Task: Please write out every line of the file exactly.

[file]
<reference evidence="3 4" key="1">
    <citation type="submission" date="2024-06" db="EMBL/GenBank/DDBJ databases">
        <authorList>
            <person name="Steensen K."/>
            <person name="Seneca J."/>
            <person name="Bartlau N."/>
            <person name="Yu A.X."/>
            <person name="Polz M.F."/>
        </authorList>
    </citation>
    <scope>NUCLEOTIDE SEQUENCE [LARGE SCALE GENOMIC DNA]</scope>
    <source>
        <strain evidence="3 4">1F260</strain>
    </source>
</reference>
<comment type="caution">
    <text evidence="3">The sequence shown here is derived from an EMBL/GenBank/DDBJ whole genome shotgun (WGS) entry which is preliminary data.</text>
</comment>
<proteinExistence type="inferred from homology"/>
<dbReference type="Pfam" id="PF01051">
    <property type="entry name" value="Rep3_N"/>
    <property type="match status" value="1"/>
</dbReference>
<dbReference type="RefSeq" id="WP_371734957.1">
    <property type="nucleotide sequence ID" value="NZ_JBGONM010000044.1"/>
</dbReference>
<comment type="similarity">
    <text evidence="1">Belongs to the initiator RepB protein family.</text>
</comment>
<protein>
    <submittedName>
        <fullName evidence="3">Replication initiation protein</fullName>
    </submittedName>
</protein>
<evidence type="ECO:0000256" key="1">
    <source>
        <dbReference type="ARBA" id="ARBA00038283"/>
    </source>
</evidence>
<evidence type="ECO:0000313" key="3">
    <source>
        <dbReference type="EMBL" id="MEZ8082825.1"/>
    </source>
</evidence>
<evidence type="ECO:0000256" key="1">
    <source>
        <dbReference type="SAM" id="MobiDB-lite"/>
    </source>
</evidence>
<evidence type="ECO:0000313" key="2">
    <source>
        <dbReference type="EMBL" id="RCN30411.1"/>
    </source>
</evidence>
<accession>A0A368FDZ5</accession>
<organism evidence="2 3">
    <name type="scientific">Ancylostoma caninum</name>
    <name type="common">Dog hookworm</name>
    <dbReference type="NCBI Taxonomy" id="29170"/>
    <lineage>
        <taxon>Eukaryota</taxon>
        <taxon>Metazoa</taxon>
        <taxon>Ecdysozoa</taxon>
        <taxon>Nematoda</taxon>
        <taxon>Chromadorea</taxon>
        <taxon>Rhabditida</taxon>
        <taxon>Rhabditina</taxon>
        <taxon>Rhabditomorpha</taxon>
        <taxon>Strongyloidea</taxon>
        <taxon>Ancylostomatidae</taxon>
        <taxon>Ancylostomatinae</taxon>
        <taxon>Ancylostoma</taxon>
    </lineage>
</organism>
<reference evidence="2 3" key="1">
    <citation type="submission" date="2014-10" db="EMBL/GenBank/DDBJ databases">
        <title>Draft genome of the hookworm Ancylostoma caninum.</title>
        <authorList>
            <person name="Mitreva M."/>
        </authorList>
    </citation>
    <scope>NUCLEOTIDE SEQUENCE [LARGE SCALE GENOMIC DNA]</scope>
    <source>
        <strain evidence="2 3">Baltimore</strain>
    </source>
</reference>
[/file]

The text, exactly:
<reference evidence="3 4" key="1">
    <citation type="submission" date="2024-06" db="EMBL/GenBank/DDBJ databases">
        <authorList>
            <person name="Steensen K."/>
            <person name="Seneca J."/>
            <person name="Bartlau N."/>
            <person name="Yu A.X."/>
            <person name="Polz M.F."/>
        </authorList>
    </citation>
    <scope>NUCLEOTIDE SEQUENCE [LARGE SCALE GENOMIC DNA]</scope>
    <source>
        <strain evidence="3 4">1F260</strain>
    </source>
</reference>
<comment type="caution">
    <text evidence="3">The sequence shown here is derived from an EMBL/GenBank/DDBJ whole genome shotgun (WGS) entry which is preliminary data.</text>
</comment>
<proteinExistence type="inferred from homology"/>
<dbReference type="Pfam" id="PF01051">
    <property type="entry name" value="Rep3_N"/>
    <property type="match status" value="1"/>
</dbReference>
<dbReference type="RefSeq" id="WP_371734957.1">
    <property type="nucleotide sequence ID" value="NZ_JBGONM010000044.1"/>
</dbReference>
<comment type="similarity">
    <text evidence="1">Belongs to the initiator RepB protein family.</text>
</comment>
<protein>
    <submittedName>
        <fullName evidence="3">Replication initiation protein</fullName>
    </submittedName>
</protein>
<evidence type="ECO:0000256" key="1">
    <source>
        <dbReference type="ARBA" id="ARBA00038283"/>
    </source>
</evidence>
<evidence type="ECO:0000313" key="3">
    <source>
        <dbReference type="EMBL" id="MEZ8082825.1"/>
    </source>
</evidence>
<evidence type="ECO:0000256" key="1">
    <source>
        <dbReference type="SAM" id="MobiDB-lite"/>
    </source>
</evidence>
<evidence type="ECO:0000313" key="2">
    <source>
        <dbReference type="EMBL" id="RCN30411.1"/>
    </source>
</evidence>
<accession>A0A368FDZ5</accession>
<organism evidence="2 3">
    <name type="scientific">Ancylostoma caninum</name>
    <name type="common">Dog hookworm</name>
    <dbReference type="NCBI Taxonomy" id="29170"/>
    <lineage>
        <taxon>Eukaryota</taxon>
        <taxon>Metazoa</taxon>
        <taxon>Ecdysozoa</taxon>
        <taxon>Nematoda</taxon>
        <taxon>Chromadorea</taxon>
        <taxon>Rhabditida</taxon>
        <taxon>Rhabditina</taxon>
        <taxon>Rhabditomorpha</taxon>
        <taxon>Strongyloidea</taxon>
        <taxon>Ancylostomatidae</taxon>
        <taxon>Ancylostomatinae</taxon>
        <taxon>Ancylostoma</taxon>
    </lineage>
</organism>
<reference evidence="2 3" key="1">
    <citation type="submission" date="2014-10" db="EMBL/GenBank/DDBJ databases">
        <title>Draft genome of the hookworm Ancylostoma caninum.</title>
        <authorList>
            <person name="Mitreva M."/>
        </authorList>
    </citation>
    <scope>NUCLEOTIDE SEQUENCE [LARGE SCALE GENOMIC DNA]</scope>
    <source>
        <strain evidence="2 3">Baltimore</strain>
    </source>
</reference>